Hares on run from declining native habitats
IF I had the inclination, I could leave the gallery every morning and within ten minutes walk shout hello to a number of brown hares, but just knowing that they are around is good enough for me. I also count myself as very lucky, actually uber-lucky, because within half an hour’s walk I can doff my cap to mountain hares as well.
During the late 1800s there were about four million brown hares in Britain. But recent surveys show the brown hare has declined by more than 80 per cent during the past 100 years and the decline is ongoing. In some parts of Britain, such as the south west, the brown hare is almost a rarity and may even be locally extinct.
The reasons for this decline are not entirely clear, but intensification of agriculture has certainly been a major factor. Hares do not hibernate or store appreciable amounts of fat in their bodies and so need a constant food supply throughout the year. This can only be provided by landscapes rich in biodiversity. Their ancestral homes of past aeons provided a diversity of grass and herb species maturing in succession throughout the year.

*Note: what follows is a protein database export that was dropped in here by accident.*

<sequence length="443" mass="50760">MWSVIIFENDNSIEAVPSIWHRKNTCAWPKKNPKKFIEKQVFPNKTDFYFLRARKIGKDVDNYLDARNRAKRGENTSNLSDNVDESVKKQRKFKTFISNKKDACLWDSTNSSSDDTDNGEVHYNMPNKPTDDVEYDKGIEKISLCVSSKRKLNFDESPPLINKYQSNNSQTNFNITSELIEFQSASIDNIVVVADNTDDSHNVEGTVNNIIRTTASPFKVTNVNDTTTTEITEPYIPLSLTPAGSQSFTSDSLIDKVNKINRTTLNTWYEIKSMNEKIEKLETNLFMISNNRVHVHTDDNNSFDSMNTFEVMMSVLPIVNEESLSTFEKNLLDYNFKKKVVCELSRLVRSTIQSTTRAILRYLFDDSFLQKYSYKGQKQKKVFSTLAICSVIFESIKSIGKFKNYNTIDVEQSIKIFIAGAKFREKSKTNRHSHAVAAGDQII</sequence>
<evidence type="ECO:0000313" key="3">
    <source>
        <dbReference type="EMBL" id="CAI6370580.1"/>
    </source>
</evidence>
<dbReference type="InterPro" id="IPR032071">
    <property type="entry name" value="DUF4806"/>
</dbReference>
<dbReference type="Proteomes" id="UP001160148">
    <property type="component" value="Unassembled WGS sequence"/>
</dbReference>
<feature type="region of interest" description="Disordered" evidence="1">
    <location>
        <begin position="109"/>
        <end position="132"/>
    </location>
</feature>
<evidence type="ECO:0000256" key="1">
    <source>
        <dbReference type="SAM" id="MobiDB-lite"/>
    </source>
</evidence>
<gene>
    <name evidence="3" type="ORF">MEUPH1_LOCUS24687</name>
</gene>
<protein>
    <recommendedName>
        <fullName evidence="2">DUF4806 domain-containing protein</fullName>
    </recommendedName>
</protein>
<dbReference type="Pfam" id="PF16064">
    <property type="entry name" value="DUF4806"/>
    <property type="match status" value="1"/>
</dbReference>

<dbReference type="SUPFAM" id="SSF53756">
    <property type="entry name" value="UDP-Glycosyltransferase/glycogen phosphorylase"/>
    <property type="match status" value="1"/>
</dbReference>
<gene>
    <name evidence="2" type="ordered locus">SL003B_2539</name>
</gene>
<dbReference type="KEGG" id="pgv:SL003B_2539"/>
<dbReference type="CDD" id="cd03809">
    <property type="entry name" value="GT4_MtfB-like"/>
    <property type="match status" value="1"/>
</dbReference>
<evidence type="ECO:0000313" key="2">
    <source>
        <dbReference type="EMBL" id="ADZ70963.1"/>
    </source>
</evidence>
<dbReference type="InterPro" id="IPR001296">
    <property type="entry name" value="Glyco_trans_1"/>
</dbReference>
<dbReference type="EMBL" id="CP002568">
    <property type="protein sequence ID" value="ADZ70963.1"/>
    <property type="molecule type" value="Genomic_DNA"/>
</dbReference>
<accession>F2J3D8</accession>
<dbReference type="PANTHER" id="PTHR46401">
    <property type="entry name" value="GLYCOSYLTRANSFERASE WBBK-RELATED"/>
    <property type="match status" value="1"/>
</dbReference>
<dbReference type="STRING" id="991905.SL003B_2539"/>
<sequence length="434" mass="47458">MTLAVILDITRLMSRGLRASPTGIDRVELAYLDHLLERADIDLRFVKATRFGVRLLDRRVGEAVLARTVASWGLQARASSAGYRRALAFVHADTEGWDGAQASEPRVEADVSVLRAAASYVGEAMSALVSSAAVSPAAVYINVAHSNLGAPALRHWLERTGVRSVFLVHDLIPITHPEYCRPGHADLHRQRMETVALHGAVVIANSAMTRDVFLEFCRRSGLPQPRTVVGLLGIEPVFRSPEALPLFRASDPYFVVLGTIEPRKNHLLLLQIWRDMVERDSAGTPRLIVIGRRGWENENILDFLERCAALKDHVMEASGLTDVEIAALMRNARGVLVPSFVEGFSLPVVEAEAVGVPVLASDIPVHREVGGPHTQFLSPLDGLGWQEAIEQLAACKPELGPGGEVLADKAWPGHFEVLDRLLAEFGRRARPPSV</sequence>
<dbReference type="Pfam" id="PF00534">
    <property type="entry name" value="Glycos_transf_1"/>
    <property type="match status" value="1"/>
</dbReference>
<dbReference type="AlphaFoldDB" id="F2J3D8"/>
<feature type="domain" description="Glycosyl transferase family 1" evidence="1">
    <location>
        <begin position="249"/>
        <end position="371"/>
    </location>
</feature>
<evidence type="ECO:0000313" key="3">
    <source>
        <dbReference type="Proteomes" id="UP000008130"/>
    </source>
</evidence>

Agricultural landscapes, including traditional hay meadows and crops grown in rotation, provided similar diversity in relatively recent times. But 95pc of hay meadows have been lost since the Second World War. Hay making has largely been replaced by silage production which is more
Brown hares are becoming a rarity in some areas
The Laughing Badger Gallery, 99 Platt Street, Padfield, Glossop